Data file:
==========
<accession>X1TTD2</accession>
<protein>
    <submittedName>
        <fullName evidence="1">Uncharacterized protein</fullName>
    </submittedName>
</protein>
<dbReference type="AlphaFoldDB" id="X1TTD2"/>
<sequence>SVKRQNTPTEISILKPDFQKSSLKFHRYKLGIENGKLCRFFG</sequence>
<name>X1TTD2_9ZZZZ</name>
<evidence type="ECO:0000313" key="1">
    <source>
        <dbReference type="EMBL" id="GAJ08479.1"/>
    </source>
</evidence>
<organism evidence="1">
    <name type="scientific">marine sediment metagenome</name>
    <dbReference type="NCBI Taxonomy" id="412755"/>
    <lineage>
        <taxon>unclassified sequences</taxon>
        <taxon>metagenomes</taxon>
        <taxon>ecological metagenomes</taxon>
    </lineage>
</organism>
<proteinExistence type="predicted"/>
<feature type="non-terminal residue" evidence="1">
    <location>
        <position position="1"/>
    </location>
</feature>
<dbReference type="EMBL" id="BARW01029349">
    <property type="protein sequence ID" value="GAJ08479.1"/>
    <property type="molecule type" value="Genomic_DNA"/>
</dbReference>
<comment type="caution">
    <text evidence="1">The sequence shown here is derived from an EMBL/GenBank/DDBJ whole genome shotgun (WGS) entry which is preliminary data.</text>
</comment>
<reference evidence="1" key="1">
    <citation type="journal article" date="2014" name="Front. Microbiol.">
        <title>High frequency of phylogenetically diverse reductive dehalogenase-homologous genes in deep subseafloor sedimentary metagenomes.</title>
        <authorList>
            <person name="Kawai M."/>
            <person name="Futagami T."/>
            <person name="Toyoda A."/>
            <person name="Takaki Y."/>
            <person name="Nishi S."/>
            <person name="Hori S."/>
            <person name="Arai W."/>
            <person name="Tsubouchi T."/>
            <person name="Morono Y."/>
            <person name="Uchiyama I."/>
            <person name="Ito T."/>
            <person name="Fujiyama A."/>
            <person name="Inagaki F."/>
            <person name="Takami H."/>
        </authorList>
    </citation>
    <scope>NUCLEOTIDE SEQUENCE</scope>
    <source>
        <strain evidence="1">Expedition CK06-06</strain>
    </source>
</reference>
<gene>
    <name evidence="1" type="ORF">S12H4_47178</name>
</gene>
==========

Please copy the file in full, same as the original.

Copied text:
<accession>X1TTD2</accession>
<protein>
    <submittedName>
        <fullName evidence="1">Uncharacterized protein</fullName>
    </submittedName>
</protein>
<dbReference type="AlphaFoldDB" id="X1TTD2"/>
<sequence>SVKRQNTPTEISILKPDFQKSSLKFHRYKLGIENGKLCRFFG</sequence>
<name>X1TTD2_9ZZZZ</name>
<evidence type="ECO:0000313" key="1">
    <source>
        <dbReference type="EMBL" id="GAJ08479.1"/>
    </source>
</evidence>
<organism evidence="1">
    <name type="scientific">marine sediment metagenome</name>
    <dbReference type="NCBI Taxonomy" id="412755"/>
    <lineage>
        <taxon>unclassified sequences</taxon>
        <taxon>metagenomes</taxon>
        <taxon>ecological metagenomes</taxon>
    </lineage>
</organism>
<proteinExistence type="predicted"/>
<feature type="non-terminal residue" evidence="1">
    <location>
        <position position="1"/>
    </location>
</feature>
<dbReference type="EMBL" id="BARW01029349">
    <property type="protein sequence ID" value="GAJ08479.1"/>
    <property type="molecule type" value="Genomic_DNA"/>
</dbReference>
<comment type="caution">
    <text evidence="1">The sequence shown here is derived from an EMBL/GenBank/DDBJ whole genome shotgun (WGS) entry which is preliminary data.</text>
</comment>
<reference evidence="1" key="1">
    <citation type="journal article" date="2014" name="Front. Microbiol.">
        <title>High frequency of phylogenetically diverse reductive dehalogenase-homologous genes in deep subseafloor sedimentary metagenomes.</title>
        <authorList>
            <person name="Kawai M."/>
            <person name="Futagami T."/>
            <person name="Toyoda A."/>
            <person name="Takaki Y."/>
            <person name="Nishi S."/>
            <person name="Hori S."/>
            <person name="Arai W."/>
            <person name="Tsubouchi T."/>
            <person name="Morono Y."/>
            <person name="Uchiyama I."/>
            <person name="Ito T."/>
            <person name="Fujiyama A."/>
            <person name="Inagaki F."/>
            <person name="Takami H."/>
        </authorList>
    </citation>
    <scope>NUCLEOTIDE SEQUENCE</scope>
    <source>
        <strain evidence="1">Expedition CK06-06</strain>
    </source>
</reference>
<gene>
    <name evidence="1" type="ORF">S12H4_47178</name>
</gene>